Founders have a deep relationship with the business they start and are heavily invested in the dream of long-term success.
Their role goes far beyond a standard CEO title and the responsibilities that come with being in the top position in any other type of company. For this reason, cutting the umbilical cord is difficult for several reasons. It can be difficult to find the right person who shares the vision and values. It can be difficult for a founder, who has filled the role of CEO, to step aside and give a new CEO the autonomy to make decisions that affect the future of the company they started.
This raises the important question: when and why should a founder leave?
The characteristics of the founder and the structure of the company in the early days often influence the future leadership requirements of a start-up. In the case of a company with one founder, this founder will almost be either the product visionary or the commercial expertbut rarely both.
The product visionary has the technical expertise. They are the person closest to the technology, deeply involved in its creation, evolution and ability to solve the customer’s problem. These start-ups are often marketing-driven in the initial phase. Alternatively, a commercial founder CEO will be the person who drives the success of a sales-driven start-up and gains a strong foothold in the market. Both CEO archetypes are of equal value, and startups still need strong leadership from both technical and commercial functions, regardless of founder strength.
As a business grows, needs change. A financing event is often a catalyst for the evolution of the CEO’s role, taking on a new focus beyond his main strength of technical or commercial expertise. The CEO role may require investors to spend more time on sales, investor relations, or developing the team. Some founding CEOs will feel that this distracts them too far from the parts of their role they enjoy and are best suited to, or that they are pulled far out of their comfort zone.
These signals suggest that it is an opportune time for founders and their boards to evaluate the company’s leadership and the role of the CEO. And in many cases, this leads the board of directors to initiate a strategic process to transition leadership from the founder to a new CEO. In the absence of a suitable successor within the company, the tech community and the founder’s startup network – peers, investors and advisors – are often the best place to start the hiring process.
Hiring a CEO from the outside often leaves the board of directors with a choice between a seasoned CEO who has a proven track record of scaling a company, or an emerging talent who may have achieved success early in their career. -up or where they built part of a larger company. Identifying the CEO skills required to help the company achieve its strategy is essential to finding the perfect person.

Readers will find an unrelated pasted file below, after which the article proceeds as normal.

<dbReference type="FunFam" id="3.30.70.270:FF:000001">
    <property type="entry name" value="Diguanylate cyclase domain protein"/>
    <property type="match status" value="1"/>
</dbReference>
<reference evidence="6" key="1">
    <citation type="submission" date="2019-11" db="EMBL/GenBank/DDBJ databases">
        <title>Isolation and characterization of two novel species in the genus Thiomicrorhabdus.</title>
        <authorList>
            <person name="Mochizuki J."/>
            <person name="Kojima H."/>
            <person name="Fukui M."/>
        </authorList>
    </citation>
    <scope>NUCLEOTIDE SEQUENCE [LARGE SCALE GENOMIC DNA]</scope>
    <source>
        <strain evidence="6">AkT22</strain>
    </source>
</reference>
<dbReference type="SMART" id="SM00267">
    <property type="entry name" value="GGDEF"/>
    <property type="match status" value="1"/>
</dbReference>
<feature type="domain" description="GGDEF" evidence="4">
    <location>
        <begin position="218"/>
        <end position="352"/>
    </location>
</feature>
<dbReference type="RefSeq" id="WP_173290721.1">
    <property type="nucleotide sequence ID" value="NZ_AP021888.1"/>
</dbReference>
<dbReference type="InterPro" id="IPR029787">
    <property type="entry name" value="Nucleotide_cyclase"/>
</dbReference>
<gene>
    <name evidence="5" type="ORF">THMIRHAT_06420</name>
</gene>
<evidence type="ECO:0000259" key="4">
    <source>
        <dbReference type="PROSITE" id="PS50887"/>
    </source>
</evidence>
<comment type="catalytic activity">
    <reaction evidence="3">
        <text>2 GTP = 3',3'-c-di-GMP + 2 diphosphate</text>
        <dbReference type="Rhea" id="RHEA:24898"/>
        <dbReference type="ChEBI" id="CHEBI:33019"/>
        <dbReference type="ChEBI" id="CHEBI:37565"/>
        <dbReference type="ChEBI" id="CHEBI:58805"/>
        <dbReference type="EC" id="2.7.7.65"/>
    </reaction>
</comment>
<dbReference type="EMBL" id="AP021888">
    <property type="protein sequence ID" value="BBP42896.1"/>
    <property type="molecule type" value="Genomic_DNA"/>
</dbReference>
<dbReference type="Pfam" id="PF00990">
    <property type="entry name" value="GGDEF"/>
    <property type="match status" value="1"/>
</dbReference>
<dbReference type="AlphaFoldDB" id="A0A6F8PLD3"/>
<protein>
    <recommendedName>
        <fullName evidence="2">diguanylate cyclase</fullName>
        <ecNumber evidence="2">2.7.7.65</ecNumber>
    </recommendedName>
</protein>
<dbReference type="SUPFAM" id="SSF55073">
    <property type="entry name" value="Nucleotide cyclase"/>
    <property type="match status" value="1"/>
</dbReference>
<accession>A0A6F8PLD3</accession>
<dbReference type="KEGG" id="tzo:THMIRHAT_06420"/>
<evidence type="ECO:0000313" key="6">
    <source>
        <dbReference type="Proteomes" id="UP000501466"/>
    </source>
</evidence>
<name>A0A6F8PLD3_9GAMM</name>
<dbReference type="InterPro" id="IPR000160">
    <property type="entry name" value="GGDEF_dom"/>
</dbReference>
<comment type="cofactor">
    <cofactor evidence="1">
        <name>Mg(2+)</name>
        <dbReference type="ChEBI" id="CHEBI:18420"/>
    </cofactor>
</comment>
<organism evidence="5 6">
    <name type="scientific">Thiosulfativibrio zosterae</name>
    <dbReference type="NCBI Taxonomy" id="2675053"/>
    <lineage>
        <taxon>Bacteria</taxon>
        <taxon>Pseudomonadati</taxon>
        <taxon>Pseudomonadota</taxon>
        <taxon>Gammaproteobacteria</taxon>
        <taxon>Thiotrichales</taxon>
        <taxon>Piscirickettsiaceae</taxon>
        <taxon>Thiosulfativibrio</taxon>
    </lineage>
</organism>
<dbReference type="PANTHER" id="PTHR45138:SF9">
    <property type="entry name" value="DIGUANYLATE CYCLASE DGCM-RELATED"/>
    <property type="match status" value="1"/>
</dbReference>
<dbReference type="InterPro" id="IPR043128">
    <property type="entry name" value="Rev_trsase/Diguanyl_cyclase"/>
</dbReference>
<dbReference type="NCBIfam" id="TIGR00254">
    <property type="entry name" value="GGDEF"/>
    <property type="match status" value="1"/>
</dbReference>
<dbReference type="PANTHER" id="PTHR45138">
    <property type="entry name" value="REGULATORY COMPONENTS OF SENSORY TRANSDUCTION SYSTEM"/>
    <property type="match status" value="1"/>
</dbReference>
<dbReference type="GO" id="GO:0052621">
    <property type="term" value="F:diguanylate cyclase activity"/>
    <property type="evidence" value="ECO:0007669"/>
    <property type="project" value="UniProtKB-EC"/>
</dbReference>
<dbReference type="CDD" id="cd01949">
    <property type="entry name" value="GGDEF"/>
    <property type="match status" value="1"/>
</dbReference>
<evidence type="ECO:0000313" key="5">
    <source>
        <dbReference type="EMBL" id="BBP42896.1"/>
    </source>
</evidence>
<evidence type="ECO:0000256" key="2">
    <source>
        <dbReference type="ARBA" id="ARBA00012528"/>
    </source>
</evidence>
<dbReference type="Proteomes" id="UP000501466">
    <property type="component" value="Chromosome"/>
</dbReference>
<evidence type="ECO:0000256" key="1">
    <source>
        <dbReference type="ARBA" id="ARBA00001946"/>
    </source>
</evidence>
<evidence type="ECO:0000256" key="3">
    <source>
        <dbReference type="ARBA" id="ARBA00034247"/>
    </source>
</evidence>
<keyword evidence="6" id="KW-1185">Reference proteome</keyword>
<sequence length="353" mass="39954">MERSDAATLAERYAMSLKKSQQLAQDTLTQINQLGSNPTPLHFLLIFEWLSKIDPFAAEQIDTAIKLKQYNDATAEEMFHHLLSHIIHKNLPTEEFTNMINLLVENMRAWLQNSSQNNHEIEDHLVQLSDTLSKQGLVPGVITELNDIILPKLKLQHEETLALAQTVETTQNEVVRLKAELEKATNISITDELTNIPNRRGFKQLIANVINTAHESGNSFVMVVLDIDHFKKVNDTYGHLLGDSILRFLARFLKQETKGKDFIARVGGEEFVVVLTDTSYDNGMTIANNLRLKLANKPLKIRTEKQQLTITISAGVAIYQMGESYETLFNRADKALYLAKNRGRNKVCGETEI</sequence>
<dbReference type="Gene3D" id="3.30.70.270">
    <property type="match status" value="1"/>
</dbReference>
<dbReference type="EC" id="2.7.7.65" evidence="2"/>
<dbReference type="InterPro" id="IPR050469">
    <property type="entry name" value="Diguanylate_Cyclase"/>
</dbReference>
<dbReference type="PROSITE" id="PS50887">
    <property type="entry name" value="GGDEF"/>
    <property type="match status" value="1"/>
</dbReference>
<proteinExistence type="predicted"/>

Some boards first appoint the proposed CEO to a springboard role, such as head of commercial or head of sales and marketing, so that the recruit can demonstrate the value he brings and gain the trust of his peers.
This won’t always be possible depending on their previous position’s seniority, but it’s a way to mitigate reputational risk if the proposed CEO should leave early for any reason.
Some boards may ask the proposed CEO to complete a few projects to assess skills and personal suitability before the role becomes official and permanent.
Regardless of the route taken, boards of directors should conduct extensive due diligence on the CEO, check references and, where possible, speak with those who have worked alongside the CEO to ensure that the skills, chemistry, values and work styles are a good fit.
There will be great hope and expectation for the CEO and the board will look to this individual along with the founder to move the company forward. But a healthy dose of realism should be exercised.
The CEO will need time to achieve his goals and the board should not set out to see the CEO as the instant panacea to solve the start-up’s woes. Nor should the CEO, unless explicitly stated or enlisted to the job, be expected to turn around a floundering start-up.
Founders should also think about their own role after a successful transition to the new CEO. They will have to decide whether to continue their visionary product role or step back from day-to-day operations by taking on a non-executive role or limiting their responsibility to key accounts or projects. In a non-executive role, the founder must abide by boundaries and allow the new CEO to lead with his full support. If the founder remains embedded in the company as a visionary for the product, clearly defined responsibilities will be very helpful, along with a demarcation between them and their supposed governance role.
Letting go is hard for founders. Knowledge transfer is important and facilitating close ties between the new CEO and the team will help keep the company cohesive. Moving forward requires evolution and the founder must fully support the new CEO so that the team respects and understands a new strategy to take the company to the next level of growth.
- Benjamin Chong is a partner at a venture capital firm Right click Capitalinvestors in bold and visionary tech founders.